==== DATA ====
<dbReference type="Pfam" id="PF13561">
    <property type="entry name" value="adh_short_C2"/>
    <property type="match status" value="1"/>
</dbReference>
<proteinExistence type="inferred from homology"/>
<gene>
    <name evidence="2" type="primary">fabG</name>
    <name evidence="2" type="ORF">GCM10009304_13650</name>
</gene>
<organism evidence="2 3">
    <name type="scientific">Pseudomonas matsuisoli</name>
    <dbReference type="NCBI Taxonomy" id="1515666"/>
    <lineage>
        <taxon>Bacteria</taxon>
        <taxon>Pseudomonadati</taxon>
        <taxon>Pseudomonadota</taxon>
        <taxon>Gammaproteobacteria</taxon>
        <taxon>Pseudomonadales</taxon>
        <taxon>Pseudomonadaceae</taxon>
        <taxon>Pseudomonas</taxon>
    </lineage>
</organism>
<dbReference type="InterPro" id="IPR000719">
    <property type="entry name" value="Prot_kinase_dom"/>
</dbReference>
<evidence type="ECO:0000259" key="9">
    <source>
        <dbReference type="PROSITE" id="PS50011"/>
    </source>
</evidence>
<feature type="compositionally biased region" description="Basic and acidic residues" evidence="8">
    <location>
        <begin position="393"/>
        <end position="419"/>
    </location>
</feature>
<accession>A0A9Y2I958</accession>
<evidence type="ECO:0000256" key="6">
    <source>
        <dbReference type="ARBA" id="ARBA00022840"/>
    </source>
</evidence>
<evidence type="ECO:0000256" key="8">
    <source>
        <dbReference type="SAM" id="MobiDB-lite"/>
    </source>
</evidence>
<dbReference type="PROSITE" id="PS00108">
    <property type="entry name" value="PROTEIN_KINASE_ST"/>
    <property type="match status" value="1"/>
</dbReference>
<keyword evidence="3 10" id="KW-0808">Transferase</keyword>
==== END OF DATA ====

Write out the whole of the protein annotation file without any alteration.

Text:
<dbReference type="Pfam" id="PF13561">
    <property type="entry name" value="adh_short_C2"/>
    <property type="match status" value="1"/>
</dbReference>
<proteinExistence type="inferred from homology"/>
<gene>
    <name evidence="2" type="primary">fabG</name>
    <name evidence="2" type="ORF">GCM10009304_13650</name>
</gene>
<organism evidence="2 3">
    <name type="scientific">Pseudomonas matsuisoli</name>
    <dbReference type="NCBI Taxonomy" id="1515666"/>
    <lineage>
        <taxon>Bacteria</taxon>
        <taxon>Pseudomonadati</taxon>
        <taxon>Pseudomonadota</taxon>
        <taxon>Gammaproteobacteria</taxon>
        <taxon>Pseudomonadales</taxon>
        <taxon>Pseudomonadaceae</taxon>
        <taxon>Pseudomonas</taxon>
    </lineage>
</organism>
<dbReference type="InterPro" id="IPR000719">
    <property type="entry name" value="Prot_kinase_dom"/>
</dbReference>
<evidence type="ECO:0000259" key="9">
    <source>
        <dbReference type="PROSITE" id="PS50011"/>
    </source>
</evidence>
<feature type="compositionally biased region" description="Basic and acidic residues" evidence="8">
    <location>
        <begin position="393"/>
        <end position="419"/>
    </location>
</feature>
<accession>A0A9Y2I958</accession>
<evidence type="ECO:0000256" key="6">
    <source>
        <dbReference type="ARBA" id="ARBA00022840"/>
    </source>
</evidence>
<evidence type="ECO:0000256" key="8">
    <source>
        <dbReference type="SAM" id="MobiDB-lite"/>
    </source>
</evidence>
<dbReference type="PROSITE" id="PS00108">
    <property type="entry name" value="PROTEIN_KINASE_ST"/>
    <property type="match status" value="1"/>
</dbReference>
<keyword evidence="3 10" id="KW-0808">Transferase</keyword>